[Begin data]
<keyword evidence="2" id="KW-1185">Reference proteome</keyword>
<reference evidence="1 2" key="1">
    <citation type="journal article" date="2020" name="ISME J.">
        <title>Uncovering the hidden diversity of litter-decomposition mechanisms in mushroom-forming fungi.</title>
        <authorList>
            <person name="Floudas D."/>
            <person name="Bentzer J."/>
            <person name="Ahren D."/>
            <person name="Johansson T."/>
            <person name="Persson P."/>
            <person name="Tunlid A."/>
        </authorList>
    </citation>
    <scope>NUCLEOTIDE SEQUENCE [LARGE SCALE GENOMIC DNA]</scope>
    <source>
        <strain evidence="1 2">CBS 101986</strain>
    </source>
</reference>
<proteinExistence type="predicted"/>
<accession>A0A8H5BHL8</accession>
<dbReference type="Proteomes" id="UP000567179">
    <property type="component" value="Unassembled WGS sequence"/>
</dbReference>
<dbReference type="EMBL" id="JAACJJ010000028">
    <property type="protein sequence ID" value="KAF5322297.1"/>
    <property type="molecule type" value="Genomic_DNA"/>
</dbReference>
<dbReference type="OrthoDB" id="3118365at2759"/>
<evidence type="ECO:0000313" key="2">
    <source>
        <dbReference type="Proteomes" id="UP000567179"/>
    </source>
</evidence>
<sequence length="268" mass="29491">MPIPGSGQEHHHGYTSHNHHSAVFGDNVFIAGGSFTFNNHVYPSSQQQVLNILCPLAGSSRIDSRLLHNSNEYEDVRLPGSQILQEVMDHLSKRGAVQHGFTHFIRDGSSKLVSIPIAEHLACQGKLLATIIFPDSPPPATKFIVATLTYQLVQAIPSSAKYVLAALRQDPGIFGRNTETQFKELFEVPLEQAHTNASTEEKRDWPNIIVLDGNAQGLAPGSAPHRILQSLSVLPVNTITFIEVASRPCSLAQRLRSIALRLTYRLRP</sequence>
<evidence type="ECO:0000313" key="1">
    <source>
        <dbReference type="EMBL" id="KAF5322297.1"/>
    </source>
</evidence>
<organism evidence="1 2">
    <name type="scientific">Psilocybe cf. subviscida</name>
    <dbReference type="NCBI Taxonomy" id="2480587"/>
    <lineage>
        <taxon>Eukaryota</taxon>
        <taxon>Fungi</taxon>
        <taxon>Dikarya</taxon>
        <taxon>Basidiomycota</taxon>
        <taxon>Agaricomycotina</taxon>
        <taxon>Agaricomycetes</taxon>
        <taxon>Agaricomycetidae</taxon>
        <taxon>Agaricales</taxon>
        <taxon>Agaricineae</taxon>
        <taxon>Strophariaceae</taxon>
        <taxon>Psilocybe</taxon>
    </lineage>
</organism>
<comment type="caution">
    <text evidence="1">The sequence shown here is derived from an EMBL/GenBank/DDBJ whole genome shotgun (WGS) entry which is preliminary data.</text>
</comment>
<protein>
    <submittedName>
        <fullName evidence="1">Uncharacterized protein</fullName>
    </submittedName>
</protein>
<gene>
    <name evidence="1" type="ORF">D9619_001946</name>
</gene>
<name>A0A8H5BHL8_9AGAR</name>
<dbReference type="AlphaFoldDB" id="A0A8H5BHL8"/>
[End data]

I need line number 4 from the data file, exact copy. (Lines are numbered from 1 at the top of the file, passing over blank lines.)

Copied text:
        <title>Uncovering the hidden diversity of litter-decomposition mechanisms in mushroom-forming fungi.</title>